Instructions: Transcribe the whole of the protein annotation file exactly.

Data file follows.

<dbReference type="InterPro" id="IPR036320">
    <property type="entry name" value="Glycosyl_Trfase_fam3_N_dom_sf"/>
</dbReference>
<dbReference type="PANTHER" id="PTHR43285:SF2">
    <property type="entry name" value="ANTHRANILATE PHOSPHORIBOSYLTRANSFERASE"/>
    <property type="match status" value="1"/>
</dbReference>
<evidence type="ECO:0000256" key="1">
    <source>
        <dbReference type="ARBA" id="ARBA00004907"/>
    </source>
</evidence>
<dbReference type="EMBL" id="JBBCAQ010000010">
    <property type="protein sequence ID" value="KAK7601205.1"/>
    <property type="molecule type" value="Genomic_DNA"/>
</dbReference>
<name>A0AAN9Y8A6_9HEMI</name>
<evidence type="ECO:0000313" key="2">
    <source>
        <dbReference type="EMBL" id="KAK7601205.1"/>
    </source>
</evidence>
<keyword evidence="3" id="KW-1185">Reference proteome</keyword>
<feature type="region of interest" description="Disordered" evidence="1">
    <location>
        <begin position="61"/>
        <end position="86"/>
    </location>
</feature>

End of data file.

<dbReference type="InterPro" id="IPR036320">
    <property type="entry name" value="Glycosyl_Trfase_fam3_N_dom_sf"/>
</dbReference>
<dbReference type="PANTHER" id="PTHR43285:SF2">
    <property type="entry name" value="ANTHRANILATE PHOSPHORIBOSYLTRANSFERASE"/>
    <property type="match status" value="1"/>
</dbReference>
<evidence type="ECO:0000256" key="1">
    <source>
        <dbReference type="ARBA" id="ARBA00004907"/>
    </source>
</evidence>
<dbReference type="EMBL" id="JBBCAQ010000010">
    <property type="protein sequence ID" value="KAK7601205.1"/>
    <property type="molecule type" value="Genomic_DNA"/>
</dbReference>
<name>A0AAN9Y8A6_9HEMI</name>
<evidence type="ECO:0000313" key="2">
    <source>
        <dbReference type="EMBL" id="KAK7601205.1"/>
    </source>
</evidence>
<keyword evidence="3" id="KW-1185">Reference proteome</keyword>
<feature type="region of interest" description="Disordered" evidence="1">
    <location>
        <begin position="61"/>
        <end position="86"/>
    </location>
</feature>